Etymology: Middle English, from Anglo-French, from Medieval Latin separalis, from Latin separ separate, back-formation from separare to separate
    Date: 15th century

    1 a : separate or distinct from one another <federal union of the several states> b (1) : individually owned or controlled : exclusive <a several fishery> — compare common (2) : of or relating separately to each individual involved <a several judgment> c : being separate and distinctive : respective <specialists in their several fields>
    2 a : more than one <several pleas> b : more than two but fewer than many <moved several inches> c chiefly dialect : being a great many
    Main Entry: 1most
    Pronunciation: \ˈmōst\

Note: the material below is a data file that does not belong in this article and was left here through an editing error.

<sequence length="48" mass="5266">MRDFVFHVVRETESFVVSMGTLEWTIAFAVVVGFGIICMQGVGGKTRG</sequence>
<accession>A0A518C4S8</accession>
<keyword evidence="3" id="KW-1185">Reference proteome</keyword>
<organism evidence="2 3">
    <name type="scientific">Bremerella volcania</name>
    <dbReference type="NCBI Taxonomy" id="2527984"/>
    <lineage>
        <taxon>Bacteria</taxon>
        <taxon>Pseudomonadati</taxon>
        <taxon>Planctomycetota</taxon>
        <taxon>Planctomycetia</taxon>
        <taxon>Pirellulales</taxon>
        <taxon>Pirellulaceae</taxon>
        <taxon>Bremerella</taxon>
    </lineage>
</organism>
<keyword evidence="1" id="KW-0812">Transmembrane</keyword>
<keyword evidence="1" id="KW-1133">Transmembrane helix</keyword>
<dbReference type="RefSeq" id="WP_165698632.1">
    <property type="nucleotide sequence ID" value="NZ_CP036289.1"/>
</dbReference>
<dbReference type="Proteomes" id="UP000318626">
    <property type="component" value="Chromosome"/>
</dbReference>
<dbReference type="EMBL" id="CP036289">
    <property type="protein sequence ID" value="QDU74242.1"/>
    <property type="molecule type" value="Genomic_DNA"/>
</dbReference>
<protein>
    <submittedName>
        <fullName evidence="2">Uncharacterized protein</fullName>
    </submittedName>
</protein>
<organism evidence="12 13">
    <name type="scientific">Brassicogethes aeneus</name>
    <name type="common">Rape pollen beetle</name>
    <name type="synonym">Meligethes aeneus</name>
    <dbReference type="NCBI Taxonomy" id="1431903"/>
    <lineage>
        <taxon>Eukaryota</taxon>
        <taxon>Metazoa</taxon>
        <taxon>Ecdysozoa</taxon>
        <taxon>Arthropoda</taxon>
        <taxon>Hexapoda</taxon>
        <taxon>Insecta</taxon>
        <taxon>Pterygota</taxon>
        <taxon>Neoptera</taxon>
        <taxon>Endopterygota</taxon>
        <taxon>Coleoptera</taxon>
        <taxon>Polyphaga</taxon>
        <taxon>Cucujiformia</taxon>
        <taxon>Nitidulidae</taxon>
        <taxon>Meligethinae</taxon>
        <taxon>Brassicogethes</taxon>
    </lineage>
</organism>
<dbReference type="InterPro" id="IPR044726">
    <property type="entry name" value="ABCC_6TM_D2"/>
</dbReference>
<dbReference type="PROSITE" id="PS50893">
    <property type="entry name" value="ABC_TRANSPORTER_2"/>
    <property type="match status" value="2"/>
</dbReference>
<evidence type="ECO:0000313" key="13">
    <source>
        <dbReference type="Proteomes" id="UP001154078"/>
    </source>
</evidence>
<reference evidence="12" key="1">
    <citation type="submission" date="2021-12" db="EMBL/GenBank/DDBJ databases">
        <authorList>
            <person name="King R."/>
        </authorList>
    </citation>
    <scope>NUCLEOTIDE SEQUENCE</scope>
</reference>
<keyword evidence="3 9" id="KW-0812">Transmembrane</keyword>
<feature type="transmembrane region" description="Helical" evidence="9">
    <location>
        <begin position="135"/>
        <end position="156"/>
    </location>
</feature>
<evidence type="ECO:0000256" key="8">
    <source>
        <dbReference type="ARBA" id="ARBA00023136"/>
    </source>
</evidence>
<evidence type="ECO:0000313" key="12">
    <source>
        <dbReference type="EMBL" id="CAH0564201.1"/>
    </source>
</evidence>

Function: adjective
    Etymology: Middle English, from Old English mę̄st; akin to Old High German meist most, Old English māra more — more at more
    Date: before 12th century

    1 : greatest in quantity, extent, or degree <the most ability>
    2 : the majority of <most people>
    Several could mean most, but it could also be fewer than most. So, I disagree that it does not affect the strength of the argument as several is less precise a number and could mean anything, really.

    However, I will happily accept your backtracking as you admitting that you were wrong.
    Last edited by tacomancer; 06-23-10 at 09:05 PM.

  3. #23
    Banned
    Join Date
    Dec 2009
    Location
    Nun-ya-dang Bidness
    Last Seen
    02-19-11 @ 03:14 AM
    Gender
    Lean
    Very Conservative
    Posts
    3,981

    Re: How valuable is common sense

    Quote Originally Posted by megaprogman View Post
    Well according to wikipedia

    <Snip>

    Which seems like a pretty good definition.
    I think that "TheMark" was trying to make the case that the factual basis for what is known as each persons "common sense" varies between person to person.